What does “at risk of needing a caesarean” actually mean?
I’d like to offer another riff about language today. I have heard and read a number of comments lately about women being “at risk of needing a caesarean”. But there’s so much to unpack in that statement! What do we mean by ‘at risk’? What does ‘need’ actually mean? And who determines the existence or degree of both of those things?
I suspect that most readers of this blog will already be well aware that the notion of risk is pretty unstable and dependent on who is doing the labelling, so we’ll skip over that for now.
What about need?
Well, if you ask the dictionary, you will find that ‘need’ means that something is essential to us rather than desirable. So when I (like so many other people, because we often use this word somewhat inappropriately, perhaps to express irony or perhaps out of habit) declare that I have a need for chocolate or wine, I’m probably not being as accurate as I could be. I need to drink fluid to survive; I don’t necessarily need that fluid to be chilled prosecco.
Pedantic, but important
How many of the women who have a caesarean really needed that caesarean in order to enable them to survive?
There’s no way of knowing for sure, but probably very few.
How many of them needed the caesarean in order for their baby to survive?
Well, that’s a few more, but still a small number in absolute terms and nowhere near the number of women who actually have a caesarean.
There are complex reasons for that, and one of the key ones is that caesarean section is often done as a preventative measure – or because there is a chance of a problem happening – rather than as a treatment in an actual emergency situation.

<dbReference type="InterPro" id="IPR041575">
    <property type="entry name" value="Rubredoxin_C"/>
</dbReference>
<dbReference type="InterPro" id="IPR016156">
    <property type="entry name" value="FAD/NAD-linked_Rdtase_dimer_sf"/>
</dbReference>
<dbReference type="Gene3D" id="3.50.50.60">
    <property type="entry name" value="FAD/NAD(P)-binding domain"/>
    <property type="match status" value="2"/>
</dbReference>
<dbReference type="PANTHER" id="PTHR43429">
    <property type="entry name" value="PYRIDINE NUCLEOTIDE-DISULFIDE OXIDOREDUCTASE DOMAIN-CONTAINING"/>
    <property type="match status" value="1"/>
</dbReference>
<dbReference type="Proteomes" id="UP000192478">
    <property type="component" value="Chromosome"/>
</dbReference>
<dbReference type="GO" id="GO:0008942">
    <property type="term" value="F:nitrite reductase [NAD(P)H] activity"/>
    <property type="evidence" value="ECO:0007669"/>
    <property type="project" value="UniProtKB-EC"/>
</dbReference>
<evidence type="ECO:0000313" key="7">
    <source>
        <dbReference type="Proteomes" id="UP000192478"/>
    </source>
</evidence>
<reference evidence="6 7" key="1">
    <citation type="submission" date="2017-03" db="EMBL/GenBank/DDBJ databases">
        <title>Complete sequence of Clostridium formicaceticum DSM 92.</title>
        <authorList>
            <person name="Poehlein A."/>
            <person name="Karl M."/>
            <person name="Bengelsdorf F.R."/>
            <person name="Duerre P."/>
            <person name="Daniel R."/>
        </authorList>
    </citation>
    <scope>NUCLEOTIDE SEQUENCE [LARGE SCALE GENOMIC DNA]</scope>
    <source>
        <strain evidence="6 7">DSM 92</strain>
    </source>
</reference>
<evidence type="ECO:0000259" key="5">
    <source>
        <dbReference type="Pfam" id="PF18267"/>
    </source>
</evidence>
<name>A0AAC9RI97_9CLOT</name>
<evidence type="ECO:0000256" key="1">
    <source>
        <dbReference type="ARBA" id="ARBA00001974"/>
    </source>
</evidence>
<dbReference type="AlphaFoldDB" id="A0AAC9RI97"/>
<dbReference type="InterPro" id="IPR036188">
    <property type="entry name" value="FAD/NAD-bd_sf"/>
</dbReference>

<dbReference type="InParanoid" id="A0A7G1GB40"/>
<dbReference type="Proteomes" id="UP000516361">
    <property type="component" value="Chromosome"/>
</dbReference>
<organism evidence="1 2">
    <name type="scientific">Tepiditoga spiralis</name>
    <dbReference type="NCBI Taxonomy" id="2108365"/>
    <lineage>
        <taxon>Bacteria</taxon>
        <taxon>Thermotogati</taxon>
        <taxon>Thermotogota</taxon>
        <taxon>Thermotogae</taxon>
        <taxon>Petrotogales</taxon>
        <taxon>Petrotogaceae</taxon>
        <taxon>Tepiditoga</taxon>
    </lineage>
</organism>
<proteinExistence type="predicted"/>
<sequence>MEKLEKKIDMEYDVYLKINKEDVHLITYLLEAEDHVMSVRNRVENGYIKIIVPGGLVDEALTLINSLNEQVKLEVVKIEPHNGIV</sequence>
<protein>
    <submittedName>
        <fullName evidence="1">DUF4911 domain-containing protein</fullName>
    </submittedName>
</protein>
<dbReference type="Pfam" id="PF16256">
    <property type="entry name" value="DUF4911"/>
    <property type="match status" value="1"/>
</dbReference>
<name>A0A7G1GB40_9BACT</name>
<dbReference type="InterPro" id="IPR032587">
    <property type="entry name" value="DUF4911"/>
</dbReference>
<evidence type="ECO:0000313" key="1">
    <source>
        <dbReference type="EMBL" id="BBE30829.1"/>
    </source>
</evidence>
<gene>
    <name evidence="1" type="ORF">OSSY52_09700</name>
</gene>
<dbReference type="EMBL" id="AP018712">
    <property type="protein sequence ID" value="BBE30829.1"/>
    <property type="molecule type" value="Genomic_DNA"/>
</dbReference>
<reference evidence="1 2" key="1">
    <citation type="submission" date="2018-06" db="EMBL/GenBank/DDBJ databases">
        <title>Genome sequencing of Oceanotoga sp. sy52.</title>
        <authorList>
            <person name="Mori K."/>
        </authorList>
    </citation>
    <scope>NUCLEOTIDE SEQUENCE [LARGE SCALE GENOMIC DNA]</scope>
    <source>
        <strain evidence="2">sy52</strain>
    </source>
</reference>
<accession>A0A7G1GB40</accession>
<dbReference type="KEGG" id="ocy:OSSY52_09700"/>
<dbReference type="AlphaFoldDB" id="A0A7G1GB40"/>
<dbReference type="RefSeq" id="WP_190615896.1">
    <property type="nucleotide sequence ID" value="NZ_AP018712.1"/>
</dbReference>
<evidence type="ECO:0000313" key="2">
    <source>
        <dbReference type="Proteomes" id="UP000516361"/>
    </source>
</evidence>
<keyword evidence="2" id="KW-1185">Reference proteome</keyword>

I’m not saying that’s always a bad thing … I’m just unpacking the issues so we can take a look at them.
Not a natural consequence
Another important point is that a caesarean section is not a natural outcome, or something that will happen on its own if we leave things alone and don’t intervene. A few years ago, I had a conversation with the brilliant Anne Frye about this very issue. Why, she said, is it that so many medical researchers write about the outcome of caesarean section as if it were the natural consequence of a proportion of pregnancies?
A caesarean section (or an induction of labour or any other medical intervention) happens because someone makes a decision that it should happen. It’s not a consequence of anything the woman does or doesn’t do.
And being “at risk of needing a caesarean” isn’t an objective state. It is dependent on who a woman has around her and on what they believe and think. There are plenty of women who are told by one person that they need (or don’t need) a caesarean who might have been told something totally different if they were with someone else. And yes, there are also some who would probably be told the same thing no matter where they were. I’m not saying there are no clear-cut situations here, just that there is a lot of grey…
It’s really easy, in this fast-paced world, to skip over the way we use words like ‘risk’ and ‘need’. But I’m concerned that, when we do that, we aren’t always giving women an accurate picture of the decisions that are theirs to make.
If you’d like to stay up-to-date with birth-related research and thinking, make sure you’re subscribed to our free newsletter list, which means you’ll get Sara’s monthly Birth Information Update.
And if you’re a midwife or other birth worker who enjoys chatting about language and sharing wisdom with like-minded others, come and join Sara and colleagues from all over the world in one of our online courses!